Gregorio A. Sicard

Washington University in St. Louis, San Luis, Missouri, United States

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Publications (241)

  • Jeffrey Jim · Luis A. Sanchez · Gregorio A. Sicard
    Article · Sep 2015 · Journal of Vascular Surgery
  • Francis J. Caputo · Gregorio A. Sicard
    [Show abstract] [Hide abstract] ABSTRACT: Popliteal artery aneurysms carry a significant risk of thromboembolic events. While traditional open surgery (bypass and exclusion) has been shown to have excellent outcomes, endovascular alternatives may prove useful in those patients not suitable for open repair as well as those with straightforward anatomy.
    Chapter · Jan 2014
  • Abdulhameed Aziz · Gregorio A Sicard
    [Show abstract] [Hide abstract] ABSTRACT: Endovascular repair of abdominal aneurysms has become the dominant treatment modality for infrarenal aneurysms. Initial reports showed a constant number of open repairs although there was a shift toward complicated juxtra-renal aneurysms. In the past several years, more aggressive endoluminal approaches and the introduction of fenestrated grafts have appeared to dilute the open aneurysm operating experience. Coupled with work hours restrictions and shorter training paradigms, opportunities for training residents in open repair of abdominal aneurysms are decreasing. We envision that future treatment of complicated aortic aneurysms will likely entail advanced fellowship training in open repair and referral of complicated abdominal aneurysms to tertiary care centers.
    Article · Jul 2013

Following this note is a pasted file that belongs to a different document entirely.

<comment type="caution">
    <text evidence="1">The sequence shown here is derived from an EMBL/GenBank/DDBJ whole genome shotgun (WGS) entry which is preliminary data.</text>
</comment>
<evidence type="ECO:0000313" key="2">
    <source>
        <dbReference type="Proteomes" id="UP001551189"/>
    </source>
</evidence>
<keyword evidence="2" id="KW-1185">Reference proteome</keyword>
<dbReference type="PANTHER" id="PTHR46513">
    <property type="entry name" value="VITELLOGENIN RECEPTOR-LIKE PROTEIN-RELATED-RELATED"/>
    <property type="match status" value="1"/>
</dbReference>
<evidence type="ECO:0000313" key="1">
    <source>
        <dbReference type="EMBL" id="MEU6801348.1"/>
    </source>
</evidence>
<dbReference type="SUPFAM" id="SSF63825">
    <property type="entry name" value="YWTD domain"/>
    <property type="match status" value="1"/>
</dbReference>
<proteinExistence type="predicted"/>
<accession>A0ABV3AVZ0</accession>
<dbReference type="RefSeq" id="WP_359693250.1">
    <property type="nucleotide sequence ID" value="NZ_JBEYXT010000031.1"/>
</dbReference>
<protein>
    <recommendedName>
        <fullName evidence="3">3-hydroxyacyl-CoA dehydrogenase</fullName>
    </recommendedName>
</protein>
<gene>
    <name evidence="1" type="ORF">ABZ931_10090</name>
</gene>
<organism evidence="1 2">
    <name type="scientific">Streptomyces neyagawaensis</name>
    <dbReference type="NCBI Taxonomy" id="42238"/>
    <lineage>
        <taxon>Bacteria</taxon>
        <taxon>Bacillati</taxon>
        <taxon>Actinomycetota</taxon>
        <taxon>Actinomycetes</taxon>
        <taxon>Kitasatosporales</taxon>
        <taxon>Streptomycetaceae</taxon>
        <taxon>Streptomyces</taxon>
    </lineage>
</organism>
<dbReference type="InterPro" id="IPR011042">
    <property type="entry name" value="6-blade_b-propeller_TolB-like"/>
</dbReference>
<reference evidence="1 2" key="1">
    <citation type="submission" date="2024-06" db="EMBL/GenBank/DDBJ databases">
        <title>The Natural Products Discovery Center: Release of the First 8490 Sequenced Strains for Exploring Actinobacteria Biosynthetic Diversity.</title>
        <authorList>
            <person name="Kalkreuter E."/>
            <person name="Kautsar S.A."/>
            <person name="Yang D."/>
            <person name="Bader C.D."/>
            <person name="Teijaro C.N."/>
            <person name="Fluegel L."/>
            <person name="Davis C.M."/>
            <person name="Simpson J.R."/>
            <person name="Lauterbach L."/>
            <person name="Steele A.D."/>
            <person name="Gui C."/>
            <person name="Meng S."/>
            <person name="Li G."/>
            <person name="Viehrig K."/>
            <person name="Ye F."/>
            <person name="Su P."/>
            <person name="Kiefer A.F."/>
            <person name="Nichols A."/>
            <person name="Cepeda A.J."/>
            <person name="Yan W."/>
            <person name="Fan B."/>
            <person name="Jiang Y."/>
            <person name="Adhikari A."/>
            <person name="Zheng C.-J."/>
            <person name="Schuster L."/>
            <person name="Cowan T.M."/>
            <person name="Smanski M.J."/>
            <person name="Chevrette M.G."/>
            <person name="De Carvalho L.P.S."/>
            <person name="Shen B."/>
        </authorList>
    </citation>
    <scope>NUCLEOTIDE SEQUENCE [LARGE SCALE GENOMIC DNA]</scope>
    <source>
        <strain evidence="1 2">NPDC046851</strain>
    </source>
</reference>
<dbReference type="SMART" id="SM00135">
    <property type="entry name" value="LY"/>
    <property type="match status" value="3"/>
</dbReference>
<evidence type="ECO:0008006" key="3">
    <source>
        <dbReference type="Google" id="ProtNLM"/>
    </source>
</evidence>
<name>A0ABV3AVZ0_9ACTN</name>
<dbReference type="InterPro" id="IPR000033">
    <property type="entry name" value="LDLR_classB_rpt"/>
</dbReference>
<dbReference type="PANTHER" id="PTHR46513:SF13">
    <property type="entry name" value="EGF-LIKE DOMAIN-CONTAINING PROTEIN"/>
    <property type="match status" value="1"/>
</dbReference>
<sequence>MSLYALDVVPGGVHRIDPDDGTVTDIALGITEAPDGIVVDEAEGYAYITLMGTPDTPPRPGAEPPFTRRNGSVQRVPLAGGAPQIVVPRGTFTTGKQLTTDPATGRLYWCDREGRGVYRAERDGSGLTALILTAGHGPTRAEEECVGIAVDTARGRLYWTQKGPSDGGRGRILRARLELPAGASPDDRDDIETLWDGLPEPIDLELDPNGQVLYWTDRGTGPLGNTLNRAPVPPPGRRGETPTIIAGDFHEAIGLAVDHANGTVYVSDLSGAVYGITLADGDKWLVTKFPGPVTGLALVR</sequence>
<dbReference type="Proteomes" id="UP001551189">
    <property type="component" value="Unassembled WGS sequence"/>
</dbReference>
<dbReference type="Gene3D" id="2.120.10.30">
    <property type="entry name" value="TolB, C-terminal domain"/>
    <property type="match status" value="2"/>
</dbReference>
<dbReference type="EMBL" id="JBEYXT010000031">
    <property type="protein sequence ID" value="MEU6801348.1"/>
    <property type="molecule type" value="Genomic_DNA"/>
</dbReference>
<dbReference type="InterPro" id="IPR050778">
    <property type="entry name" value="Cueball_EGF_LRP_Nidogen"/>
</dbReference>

• Source
    Jeffrey Jim · Brian G Rubin · Joseph J Ricotta · [...] · Gregorio A Sicard
    [Show abstract] [Hide abstract] ABSTRACT: Recent randomized controlled trials have shown that age significantly affects the outcome of carotid revascularization procedures. This study used data from the Society for Vascular Surgery Vascular Registry (VR) to report the influence of age on the comparative effectiveness of carotid endarterectomy (CEA) and carotid artery stenting (CAS). VR collects provider-reported data on patients using a Web-based database. Patients were stratified by age and symptoms. The primary end point was the composite outcome of death, stroke, or myocardial infarction (MI) at 30 days. As of December 7, 2010, there were 1347 CEA and 861 CAS patients aged < 65 years and 4169 CEA and 2536 CAS patients aged ≥ 65 years. CAS patients in both age groups were more likely to have a disease etiology of radiation or restenosis, be symptomatic, and have more cardiac comorbidities. In patients aged <65 years, the primary end point (5.23% CAS vs 3.56% CEA; P = .065) did not reach statistical significance. Subgroup analyses showed that CAS had a higher combined death/stroke/MI rate (4.44% vs 2.10%; P < .031) in asymptomatic patients but there was no difference in the symptomatic (6.00% vs 5.47%; P = .79) group. In patients aged ≥ 65 years, CEA had lower rates of death (0.91% vs 1.97%; P < .01), stroke (2.52% vs 4.89%; P < .01), and composite death/stroke/MI (4.27% vs 7.14%; P < .01). CEA in patients aged ≥ 65 years was associated with lower rates of the primary end point in symptomatic (5.27% vs 9.52%; P < .01) and asymptomatic (3.31% vs 5.27%; P < .01) subgroups. After risk adjustment, CAS patients aged ≥ 65 years were more likely to reach the primary end point. Compared with CEA, CAS resulted in inferior 30-day outcomes in symptomatic and asymptomatic patients aged ≥ 65 years. These findings do not support the widespread use of CAS in patients aged ≥ 65 years.
    Full-text Article · Mar 2012 · Journal of vascular surgery: official publication, the Society for Vascular Surgery [and] International Society for Cardiovascular Surgery, North American Chapter
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    Full-text Article · Nov 2011 · Journal of Vascular Surgery